One of the first studies of its kind has found that Māori and Pasifika, while at higher risk from Covid-19, are reassuringly no less protected by the vaccine than other groups.
But, like studies overseas, the new paper found the neutralising antibody response that two doses of the vaccine delivered against Omicron was much lower than what it gave against Delta and the original coronavirus strain.
Experts have long questioned what New Zealand's unique demographic make-up and relative lack of exposure to Covid-19 might mean for our immunity profile – particularly when compared with countries where the virus has been circulating for over two years.
In the study - titled Ka Mātau, Ka Ora, researchers assessed immune responses created by two doses of the Pfizer vaccine, using serum samples taken from 285 adults who hadn't been infected with the virus before.
Of the sample group, 30 per cent were Māori, 28 per cent were Pacific people, about a quarter were aged over 65 years old, and about 55 per cent were female.
Among this cohort, chronic health conditions like obesity, cardiac and pulmonary disease and diabetes were also more common than in the general population.
A month after being given two vaccine doses, virtually all of the participants had built up strong responses, with neutralising antibody levels high across gender and ethnic groups.
Some differences however stood out: antibody levels declined with age - with those in people aged over 75 years being more than three times lower than in young adults.
Weaker responses were also associated with type 2 diabetes – although body mass index (BMI) didn't appear to be a factor.
And while these antibodies were shown to neutralise other Covid-19 variants like Delta, Beta and the original strain, they were severely diminished against Omicron.
That again reinforced the need for people – especially those most at risk – to get boosted, study author and Vaccine Alliance Aotearoa New Zealand – Ohu Kaupare Huaketo director Dr Fran Priddy said.
Overall though, the results - published online ahead of peer review - were encouraging.
"The results are reassuring given the study represented some of those New Zealanders most at risk for Covid disease – older adults, Māori, Pacific peoples, and those with co-morbidities like diabetes, obesity or heart disease," Priddy said.
"These results can give confidence to everyone who has received the Pfizer vaccine and those still undecided about getting vaccinated or boosted that this is an effective vaccine."
That older groups had lower, but still adequate, responses wasn't unexpected.
"We know from international data they are at risk for decreasing antibody levels over time, which is why a booster dose is recommended," Priddy said.
"As the pandemic continues to evolve, older adults and people with diabetes should be included when considering policy decisions about additional booster doses."
The ongoing study was assessing response to boosters, durability of responses and T-cell immune responses.
Malaghan Institute clinical immunologist Dr Maia Brewerton said this work would be important to monitor the difference seen in the immune response in our population following a booster dose, as more New Zealanders develop infection-induced or "hybrid" immunity and as new variants arise.
"Not all antibodies are created equal and neutralising antibodies are particularly important because they can block the entry of the virus into host cells and prevent infection."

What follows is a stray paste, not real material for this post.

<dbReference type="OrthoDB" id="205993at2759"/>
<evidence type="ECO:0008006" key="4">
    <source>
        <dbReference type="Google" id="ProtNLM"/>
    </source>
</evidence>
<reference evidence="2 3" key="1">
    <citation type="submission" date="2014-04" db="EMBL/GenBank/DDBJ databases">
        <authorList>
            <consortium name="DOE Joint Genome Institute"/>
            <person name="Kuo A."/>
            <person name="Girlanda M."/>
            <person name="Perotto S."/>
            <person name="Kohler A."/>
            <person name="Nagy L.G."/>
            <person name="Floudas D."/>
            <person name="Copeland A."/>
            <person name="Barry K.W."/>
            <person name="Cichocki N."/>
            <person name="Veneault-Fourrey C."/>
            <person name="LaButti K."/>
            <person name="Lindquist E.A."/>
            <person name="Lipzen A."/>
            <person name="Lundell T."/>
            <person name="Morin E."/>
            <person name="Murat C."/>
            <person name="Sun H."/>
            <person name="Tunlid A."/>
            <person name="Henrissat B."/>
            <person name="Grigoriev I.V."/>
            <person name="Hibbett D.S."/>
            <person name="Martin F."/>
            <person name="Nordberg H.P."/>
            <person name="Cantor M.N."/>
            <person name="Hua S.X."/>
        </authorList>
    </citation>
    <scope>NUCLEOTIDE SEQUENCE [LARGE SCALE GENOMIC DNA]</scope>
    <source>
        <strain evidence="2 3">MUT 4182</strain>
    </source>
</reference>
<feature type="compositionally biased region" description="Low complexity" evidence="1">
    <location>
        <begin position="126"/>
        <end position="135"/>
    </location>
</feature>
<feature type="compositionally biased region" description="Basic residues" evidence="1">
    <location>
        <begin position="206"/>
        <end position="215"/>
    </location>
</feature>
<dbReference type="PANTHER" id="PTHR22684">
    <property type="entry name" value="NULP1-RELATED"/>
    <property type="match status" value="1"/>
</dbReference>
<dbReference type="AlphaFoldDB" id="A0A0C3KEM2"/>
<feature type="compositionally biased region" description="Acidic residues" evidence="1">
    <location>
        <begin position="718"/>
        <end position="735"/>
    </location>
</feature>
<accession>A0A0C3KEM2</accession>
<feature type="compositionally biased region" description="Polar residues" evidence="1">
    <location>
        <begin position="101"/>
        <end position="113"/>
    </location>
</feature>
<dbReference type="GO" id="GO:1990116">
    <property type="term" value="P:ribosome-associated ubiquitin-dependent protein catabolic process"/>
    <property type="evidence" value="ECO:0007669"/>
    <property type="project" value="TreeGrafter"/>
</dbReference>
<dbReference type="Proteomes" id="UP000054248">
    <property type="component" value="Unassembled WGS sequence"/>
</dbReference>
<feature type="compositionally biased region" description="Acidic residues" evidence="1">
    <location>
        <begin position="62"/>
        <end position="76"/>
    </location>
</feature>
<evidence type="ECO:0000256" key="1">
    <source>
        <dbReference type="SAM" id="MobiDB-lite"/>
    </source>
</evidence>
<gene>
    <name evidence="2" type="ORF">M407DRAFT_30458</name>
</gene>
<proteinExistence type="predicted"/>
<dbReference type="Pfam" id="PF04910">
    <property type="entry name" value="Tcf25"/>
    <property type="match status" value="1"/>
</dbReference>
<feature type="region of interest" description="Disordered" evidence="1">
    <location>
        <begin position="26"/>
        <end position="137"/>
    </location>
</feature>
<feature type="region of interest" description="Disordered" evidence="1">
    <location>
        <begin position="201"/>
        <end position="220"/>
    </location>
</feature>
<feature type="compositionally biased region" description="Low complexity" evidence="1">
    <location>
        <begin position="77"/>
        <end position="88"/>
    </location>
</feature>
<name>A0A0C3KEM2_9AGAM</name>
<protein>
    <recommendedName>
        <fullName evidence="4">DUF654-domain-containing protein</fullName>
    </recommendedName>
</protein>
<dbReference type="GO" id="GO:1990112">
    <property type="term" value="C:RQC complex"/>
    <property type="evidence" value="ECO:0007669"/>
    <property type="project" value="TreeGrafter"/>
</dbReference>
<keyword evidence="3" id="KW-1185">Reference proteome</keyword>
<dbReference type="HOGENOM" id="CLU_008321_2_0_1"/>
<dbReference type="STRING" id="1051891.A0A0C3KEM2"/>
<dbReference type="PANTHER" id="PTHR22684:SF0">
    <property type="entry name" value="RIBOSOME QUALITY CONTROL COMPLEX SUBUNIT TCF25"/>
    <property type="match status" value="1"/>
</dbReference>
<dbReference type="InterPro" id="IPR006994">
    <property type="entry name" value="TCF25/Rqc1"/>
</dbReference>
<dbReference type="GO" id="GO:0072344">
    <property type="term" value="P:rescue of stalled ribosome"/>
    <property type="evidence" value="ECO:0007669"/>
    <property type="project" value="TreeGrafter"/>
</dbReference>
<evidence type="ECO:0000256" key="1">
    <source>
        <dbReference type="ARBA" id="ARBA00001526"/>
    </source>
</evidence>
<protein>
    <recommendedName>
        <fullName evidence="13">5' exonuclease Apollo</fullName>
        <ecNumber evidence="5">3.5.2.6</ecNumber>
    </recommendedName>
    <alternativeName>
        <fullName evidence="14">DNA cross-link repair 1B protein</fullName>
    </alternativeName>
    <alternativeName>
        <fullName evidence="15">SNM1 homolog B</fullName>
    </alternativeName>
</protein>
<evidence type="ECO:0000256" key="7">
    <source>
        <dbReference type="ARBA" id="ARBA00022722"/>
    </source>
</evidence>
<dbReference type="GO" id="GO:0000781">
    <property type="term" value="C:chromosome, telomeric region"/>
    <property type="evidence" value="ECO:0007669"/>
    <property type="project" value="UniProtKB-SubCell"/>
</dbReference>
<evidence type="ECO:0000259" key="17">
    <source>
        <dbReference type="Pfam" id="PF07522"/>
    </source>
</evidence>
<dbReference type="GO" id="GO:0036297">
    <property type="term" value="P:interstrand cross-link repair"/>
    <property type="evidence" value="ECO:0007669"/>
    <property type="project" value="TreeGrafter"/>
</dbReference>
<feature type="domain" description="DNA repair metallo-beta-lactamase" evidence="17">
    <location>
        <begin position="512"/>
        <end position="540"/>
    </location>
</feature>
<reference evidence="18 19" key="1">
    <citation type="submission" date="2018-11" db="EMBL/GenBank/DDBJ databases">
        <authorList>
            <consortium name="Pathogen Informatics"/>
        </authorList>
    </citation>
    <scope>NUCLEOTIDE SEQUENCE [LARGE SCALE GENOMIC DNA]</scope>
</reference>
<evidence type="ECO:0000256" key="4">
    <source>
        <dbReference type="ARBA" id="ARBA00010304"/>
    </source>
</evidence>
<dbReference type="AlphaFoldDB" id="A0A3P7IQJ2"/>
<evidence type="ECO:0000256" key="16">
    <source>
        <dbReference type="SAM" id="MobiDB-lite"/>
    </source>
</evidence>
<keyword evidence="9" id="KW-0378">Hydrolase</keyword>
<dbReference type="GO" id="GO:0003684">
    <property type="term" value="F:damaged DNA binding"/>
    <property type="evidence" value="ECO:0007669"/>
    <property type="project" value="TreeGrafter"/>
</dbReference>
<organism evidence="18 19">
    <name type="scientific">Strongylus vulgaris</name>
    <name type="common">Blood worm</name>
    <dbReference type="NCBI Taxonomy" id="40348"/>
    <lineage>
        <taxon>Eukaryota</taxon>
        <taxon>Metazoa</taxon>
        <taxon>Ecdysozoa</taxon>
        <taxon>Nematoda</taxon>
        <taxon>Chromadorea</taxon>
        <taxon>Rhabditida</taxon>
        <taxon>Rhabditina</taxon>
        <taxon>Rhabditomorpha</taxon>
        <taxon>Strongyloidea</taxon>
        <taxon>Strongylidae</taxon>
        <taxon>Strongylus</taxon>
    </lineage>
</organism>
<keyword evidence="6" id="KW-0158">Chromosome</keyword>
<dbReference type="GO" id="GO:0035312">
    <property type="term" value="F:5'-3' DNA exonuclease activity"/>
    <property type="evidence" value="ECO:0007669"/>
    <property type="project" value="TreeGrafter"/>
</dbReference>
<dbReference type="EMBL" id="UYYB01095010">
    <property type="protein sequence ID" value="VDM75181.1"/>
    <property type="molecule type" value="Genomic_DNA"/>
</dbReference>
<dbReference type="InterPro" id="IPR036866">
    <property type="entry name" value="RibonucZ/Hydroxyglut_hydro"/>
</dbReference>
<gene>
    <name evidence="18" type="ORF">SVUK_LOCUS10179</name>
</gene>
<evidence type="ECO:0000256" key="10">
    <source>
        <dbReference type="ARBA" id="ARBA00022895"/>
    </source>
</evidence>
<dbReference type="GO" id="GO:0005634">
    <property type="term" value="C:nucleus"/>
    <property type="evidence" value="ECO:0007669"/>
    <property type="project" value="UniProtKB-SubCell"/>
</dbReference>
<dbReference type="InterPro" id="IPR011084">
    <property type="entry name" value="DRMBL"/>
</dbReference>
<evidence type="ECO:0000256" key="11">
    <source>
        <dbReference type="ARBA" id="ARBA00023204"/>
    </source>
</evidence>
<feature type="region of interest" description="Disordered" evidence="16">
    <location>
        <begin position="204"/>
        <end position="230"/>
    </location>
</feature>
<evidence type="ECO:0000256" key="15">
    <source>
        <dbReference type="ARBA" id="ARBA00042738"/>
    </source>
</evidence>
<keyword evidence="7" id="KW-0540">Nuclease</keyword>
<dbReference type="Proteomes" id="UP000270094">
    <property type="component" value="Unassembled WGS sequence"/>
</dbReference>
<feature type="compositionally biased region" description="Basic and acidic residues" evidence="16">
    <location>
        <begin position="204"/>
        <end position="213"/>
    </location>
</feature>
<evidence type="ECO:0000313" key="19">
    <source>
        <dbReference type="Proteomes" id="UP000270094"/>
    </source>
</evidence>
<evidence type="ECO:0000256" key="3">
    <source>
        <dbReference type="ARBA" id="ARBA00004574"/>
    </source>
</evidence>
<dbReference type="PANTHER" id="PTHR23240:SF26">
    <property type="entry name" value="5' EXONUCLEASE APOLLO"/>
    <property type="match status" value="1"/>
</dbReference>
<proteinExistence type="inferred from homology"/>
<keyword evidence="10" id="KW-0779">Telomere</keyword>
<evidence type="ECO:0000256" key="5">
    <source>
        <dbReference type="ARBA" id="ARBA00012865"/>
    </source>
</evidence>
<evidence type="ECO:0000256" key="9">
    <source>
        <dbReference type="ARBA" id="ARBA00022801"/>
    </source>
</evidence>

She noted that, while the study showed no difference in the antibody immune response in Māori when compared to non-Māori, the rates of infection and hospitalisation from Covid-19 remain higher among Māori and Pasifika.
"The importance of driving up vaccination rates and correcting health and social inequities to reduce the burden of disease amongst these groups remains critical."
The study adds to what researchers have been learning about Kiwis' immunity and Covid-19.
Earlier work by University of Auckland immunologist Associate Professor Nikki Moreland and colleagues found that, among a group of Southland patients infected in the first wave, neutralising antibodies created by natural exposure lingered out to nearly a year.
But as her team recently found in an updated study, antibodies from prior infection with the original type unfortunately didn't hold up as well against Omicron.
In February, researchers similarly reported in The New England Journal of Medicine that, while having been infected with an earlier variant produced a response about 90 per cent effective against Delta, that fell to just 56 per cent against Omicron.
Slightly more encouraging was the fact previous Covid-19 infection did offer a relatively high level of protection against severe, critical or fatal disease, with the same researchers reporting effectiveness of 100 and 78 per cent against Delta and Omicron respectively.
In the UK, meanwhile, recent surveillance data has indicated vaccine effectiveness against symptoms from either BA.1 and BA.2 Omicron sub-types fell to less than 20 per cent about 25 weeks or more after a second dose - but climbed to around 70 per cent two to four weeks after a booster.
Another study published last month explored data from some 2.2 million people in Qatar who'd received at least two doses of either the Moderna or Pfizer vaccine.
It found booster effectiveness against symptomatic Omicron was 49 per cent, compared with people who'd had only two doses, while effectiveness against symptomatic Delta was 86 per cent.
Importantly, though, it found boosting was still about 76 per cent effective at protecting Omicron-infected people against hospitalisation and death.
The Government is now considering whether to offer a fourth dose of the vaccine – and experts say this should be targeted only at high-risk groups.